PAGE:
Coming tomorrow: Preternatural Book Club. We’ll be talking about chapters 5 and 6 of Dead Witch Walking
by Kim Harrison. Join us!
Ready to talk a little YA today? A little Greek mythology? Read on for guest reviewer Charlotte Hunter’s take on The Goddess Test, the new Young Adult book by Aimee Carter released April 19 by Harlequin Teen, and check out the contest at the end of the post!
ABOUT THE BOOK: Every girl who has taken the test has died. Now it’s Kate’s turn. It’s always been just Kate and her mom–and now her mother is dying. Her last wish? To move back to her childhood home. So Kate’s going to start at a new school with no friends, no other family and the fear her mother won’t live past the fall. Then she meets Henry. Dark. Tortured. And mesmerizing. He claims to be Hades, god of the Underworld–and if she accepts his bargain, he’ll keep her mother alive while Kate tries to pass seven tests. Kate is sure he’s crazy–until she sees him bring a girl back from the dead. Now saving her mother seems crazily possible. If she succeeds, she’ll become Henry’s future bride, and a goddess.
CHARLOTTE’S REVIEW: The Goddess Tests is one in a growing number of YA books to plumb Greek mythology in search of a juicy story, in this case the legend of Persephone who, beloved of the god of death, was condemned to spend six months of her life in the underworld.
In Eden, Michigan – where, it turns out, the gods have taken up residence, the charms of the Upper Peninsula apparently surpassing those of Greece – eighteen-year-old Kate Winter braves a series of potentially deadly tests designed to prove her worthiness; success holds the possibility of ensuring her mother a peaceful death, saving the life of another teenaged girl, gaining immortality, and winning the love of and marriage to the god Hades, aka Henry.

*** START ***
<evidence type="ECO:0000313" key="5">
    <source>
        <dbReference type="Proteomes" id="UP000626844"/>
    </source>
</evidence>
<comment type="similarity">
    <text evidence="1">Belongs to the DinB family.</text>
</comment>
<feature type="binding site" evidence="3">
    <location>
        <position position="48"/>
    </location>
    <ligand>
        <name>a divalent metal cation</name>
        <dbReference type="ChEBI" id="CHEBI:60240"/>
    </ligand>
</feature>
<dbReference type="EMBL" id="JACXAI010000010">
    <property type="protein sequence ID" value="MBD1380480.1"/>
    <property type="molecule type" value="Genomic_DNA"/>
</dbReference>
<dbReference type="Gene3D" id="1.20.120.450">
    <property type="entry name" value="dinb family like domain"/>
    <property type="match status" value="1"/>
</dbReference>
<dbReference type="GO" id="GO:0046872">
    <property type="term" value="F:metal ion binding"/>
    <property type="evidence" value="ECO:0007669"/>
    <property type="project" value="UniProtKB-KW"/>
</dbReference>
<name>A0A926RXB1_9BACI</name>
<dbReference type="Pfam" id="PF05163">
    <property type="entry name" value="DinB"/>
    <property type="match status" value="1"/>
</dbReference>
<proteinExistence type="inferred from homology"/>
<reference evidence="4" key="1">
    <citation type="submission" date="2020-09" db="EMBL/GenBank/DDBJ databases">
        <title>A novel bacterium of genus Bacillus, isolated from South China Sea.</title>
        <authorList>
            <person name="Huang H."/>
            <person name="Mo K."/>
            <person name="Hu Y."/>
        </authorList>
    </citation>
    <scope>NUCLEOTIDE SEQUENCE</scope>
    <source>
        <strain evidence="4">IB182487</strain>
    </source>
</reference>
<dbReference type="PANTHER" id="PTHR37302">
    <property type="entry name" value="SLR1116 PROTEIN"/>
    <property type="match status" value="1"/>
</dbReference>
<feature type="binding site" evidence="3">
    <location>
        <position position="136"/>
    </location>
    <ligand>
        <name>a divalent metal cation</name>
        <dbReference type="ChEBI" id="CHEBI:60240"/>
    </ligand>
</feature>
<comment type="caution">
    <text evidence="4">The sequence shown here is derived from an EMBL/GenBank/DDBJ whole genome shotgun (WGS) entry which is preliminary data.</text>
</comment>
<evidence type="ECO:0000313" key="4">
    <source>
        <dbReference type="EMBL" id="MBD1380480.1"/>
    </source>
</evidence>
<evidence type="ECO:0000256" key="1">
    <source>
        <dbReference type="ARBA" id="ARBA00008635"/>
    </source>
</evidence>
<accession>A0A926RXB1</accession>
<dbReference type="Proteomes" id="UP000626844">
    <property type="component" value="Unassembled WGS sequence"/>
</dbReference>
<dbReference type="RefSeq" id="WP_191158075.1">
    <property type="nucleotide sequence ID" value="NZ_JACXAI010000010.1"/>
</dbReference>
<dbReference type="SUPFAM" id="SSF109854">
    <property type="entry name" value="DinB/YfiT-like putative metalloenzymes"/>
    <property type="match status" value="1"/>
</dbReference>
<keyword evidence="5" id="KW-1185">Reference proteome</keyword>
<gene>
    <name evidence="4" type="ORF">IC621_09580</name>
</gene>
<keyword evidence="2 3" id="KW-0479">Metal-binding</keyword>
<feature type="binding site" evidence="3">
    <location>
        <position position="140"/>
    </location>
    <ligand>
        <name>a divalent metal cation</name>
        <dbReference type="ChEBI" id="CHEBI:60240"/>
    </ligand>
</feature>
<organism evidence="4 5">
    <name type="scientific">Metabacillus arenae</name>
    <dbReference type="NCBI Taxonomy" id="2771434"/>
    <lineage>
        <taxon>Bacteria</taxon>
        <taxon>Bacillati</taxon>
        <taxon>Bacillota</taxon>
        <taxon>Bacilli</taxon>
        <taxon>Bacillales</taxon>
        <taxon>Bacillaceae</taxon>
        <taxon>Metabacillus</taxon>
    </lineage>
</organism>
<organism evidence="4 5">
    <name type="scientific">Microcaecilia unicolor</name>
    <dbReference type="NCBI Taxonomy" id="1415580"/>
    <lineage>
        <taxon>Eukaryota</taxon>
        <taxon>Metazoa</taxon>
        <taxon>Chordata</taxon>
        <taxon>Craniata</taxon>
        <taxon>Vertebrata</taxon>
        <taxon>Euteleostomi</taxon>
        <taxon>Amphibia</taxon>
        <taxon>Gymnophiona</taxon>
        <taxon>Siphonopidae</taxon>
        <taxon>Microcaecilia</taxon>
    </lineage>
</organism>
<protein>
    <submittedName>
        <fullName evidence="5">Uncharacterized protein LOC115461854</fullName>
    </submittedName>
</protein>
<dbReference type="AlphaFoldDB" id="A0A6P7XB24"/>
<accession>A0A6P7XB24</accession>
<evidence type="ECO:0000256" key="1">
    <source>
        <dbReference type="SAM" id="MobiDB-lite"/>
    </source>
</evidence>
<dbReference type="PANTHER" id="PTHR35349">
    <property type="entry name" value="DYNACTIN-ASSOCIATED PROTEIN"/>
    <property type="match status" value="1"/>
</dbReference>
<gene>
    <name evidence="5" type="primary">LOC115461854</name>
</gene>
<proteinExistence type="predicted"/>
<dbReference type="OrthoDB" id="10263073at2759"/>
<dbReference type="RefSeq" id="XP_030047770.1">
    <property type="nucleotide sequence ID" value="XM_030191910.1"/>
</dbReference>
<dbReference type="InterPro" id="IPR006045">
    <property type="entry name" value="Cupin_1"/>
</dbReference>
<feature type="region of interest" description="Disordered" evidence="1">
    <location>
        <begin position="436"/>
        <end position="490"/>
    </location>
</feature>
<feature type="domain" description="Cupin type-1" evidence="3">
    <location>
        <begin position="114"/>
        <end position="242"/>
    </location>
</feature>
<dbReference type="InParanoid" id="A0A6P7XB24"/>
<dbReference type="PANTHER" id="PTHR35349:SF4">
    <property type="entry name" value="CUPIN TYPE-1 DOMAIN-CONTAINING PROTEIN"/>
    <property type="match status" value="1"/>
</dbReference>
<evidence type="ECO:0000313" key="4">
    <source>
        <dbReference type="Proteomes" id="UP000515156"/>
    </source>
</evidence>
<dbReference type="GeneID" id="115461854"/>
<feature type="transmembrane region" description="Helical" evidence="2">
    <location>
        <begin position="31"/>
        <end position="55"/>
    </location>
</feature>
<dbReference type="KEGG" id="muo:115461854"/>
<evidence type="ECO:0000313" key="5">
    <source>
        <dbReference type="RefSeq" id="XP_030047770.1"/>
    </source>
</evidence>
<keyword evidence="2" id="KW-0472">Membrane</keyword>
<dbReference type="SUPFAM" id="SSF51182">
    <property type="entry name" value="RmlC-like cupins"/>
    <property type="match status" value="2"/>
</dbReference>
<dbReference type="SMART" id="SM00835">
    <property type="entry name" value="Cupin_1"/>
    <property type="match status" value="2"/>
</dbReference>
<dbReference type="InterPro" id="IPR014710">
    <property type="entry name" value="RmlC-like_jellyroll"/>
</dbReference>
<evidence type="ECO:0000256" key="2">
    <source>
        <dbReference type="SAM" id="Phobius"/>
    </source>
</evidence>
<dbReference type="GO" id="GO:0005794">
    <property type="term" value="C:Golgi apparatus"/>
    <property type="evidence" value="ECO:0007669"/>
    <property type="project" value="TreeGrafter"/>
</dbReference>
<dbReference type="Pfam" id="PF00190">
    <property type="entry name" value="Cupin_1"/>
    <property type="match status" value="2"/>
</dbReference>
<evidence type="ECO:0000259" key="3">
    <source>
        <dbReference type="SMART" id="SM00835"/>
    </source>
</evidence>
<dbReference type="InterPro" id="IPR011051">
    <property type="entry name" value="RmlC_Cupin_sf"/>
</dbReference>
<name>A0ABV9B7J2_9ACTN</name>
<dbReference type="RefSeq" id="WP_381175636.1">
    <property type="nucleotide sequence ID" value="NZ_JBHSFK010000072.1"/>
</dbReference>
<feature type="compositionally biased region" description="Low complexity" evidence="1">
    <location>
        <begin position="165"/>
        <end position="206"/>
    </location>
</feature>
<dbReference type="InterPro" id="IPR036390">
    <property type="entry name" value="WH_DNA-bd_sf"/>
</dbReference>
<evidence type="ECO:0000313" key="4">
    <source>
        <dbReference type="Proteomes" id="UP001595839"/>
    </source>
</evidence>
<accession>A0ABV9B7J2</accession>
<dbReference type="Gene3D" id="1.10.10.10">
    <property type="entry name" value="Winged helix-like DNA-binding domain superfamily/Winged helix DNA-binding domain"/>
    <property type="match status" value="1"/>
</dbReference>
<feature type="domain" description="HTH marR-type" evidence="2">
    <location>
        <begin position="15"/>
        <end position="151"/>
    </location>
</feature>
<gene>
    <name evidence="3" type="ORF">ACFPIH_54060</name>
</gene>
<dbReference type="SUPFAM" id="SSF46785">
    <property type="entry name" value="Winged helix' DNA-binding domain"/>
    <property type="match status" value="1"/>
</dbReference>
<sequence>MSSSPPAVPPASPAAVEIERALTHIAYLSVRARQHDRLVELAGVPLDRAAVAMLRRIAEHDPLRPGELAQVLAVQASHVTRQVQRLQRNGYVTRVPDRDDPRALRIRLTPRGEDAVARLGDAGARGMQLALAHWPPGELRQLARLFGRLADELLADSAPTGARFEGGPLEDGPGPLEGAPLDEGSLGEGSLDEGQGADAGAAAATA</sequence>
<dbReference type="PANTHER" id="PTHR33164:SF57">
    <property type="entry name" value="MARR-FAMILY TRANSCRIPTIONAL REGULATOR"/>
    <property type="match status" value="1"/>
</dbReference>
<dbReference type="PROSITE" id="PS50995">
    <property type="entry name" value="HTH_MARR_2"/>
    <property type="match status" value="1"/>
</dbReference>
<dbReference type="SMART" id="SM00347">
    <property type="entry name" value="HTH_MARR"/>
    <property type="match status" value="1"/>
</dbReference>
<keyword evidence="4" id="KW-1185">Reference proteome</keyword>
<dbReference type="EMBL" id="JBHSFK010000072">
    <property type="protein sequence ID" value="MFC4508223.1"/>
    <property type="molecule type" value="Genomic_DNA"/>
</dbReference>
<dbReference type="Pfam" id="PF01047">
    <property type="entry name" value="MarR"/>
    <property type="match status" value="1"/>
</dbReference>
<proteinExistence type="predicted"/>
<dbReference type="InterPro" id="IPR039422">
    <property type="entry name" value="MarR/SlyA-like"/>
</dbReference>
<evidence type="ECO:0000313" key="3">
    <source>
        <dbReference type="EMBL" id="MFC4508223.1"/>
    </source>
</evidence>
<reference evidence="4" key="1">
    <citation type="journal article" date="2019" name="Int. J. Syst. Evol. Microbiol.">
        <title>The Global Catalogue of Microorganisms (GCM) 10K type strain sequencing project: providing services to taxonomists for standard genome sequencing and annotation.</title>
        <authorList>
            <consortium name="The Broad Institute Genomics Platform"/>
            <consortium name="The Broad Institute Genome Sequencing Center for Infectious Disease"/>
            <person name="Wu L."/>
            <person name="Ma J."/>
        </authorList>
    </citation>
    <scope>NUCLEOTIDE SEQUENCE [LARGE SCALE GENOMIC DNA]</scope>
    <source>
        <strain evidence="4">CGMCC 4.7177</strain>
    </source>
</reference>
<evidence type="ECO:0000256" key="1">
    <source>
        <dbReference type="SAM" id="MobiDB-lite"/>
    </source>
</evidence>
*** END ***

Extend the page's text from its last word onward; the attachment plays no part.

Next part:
Alas, Carter stumbles badly as she tries to engage our sympathies for Henry. Lost and lonely ever since he was abandoned by Persephone – an arranged marriage that failed, it turns out, rather than the violent abduction of legend – his character remains stubbornly one-dimensional throughout, proving that gorgeous looks, brooding eyes, and occasional fits of inexplicable temper and tenderness do not an sexy or intriguing hero make. Nor does Carter show any more adeptness at explaining how Kate’s feelings for Henry evolve from terror to love. This happens only because we are told it does, not because Henry seems to do or say anything to earn Kate’s regard. And the mystery of the much-dreaded tests, aspiring to labyrinthine twists equal to those in which ancient Greek myth hid the terrible Minotaur, pass for the most part
without the reader knowing they have done so; revealed in anticlimactic hindsight, suspense sags.
Kate is the heart of this story – melancholy, skeptical, generous, cynical, hopeful; she yearns, as we all do, for a life filled with hope, in which love is free of grief. Her adventures in “Goddess” – the first in a series – will please those who enjoy new takes on well-worn themes, and Carter’s prose, particularly in the first quarter of the book, will at times delight those who appreciate graceful, evocative language. The remainder of the story, however, will grieve those who value characters possessed of depth and believability and who yearn for storytelling that possesses consistency within complexity.
Suzanne here again. Thanks, Charlotte! When not conducting research or teaching about diversity issues, Charlotte Hunter writes adult and YA mysteries in which fantasy always plays a part.
I haven’t read The Goddess Test yet myself, so I can’t weigh in. Reviews have ranged from scathing to ravingly positive on Goodreads, so win a copy here and judge for yourself! You know the drill: +1 for comment, +1 for blog follow, +1 for Twitter follow @Suzanne_Johnson, and +1 for Tweet or Retweet. If you’ve already read The Goddess Test and want to weigh in, we’d love to hear your thoughts!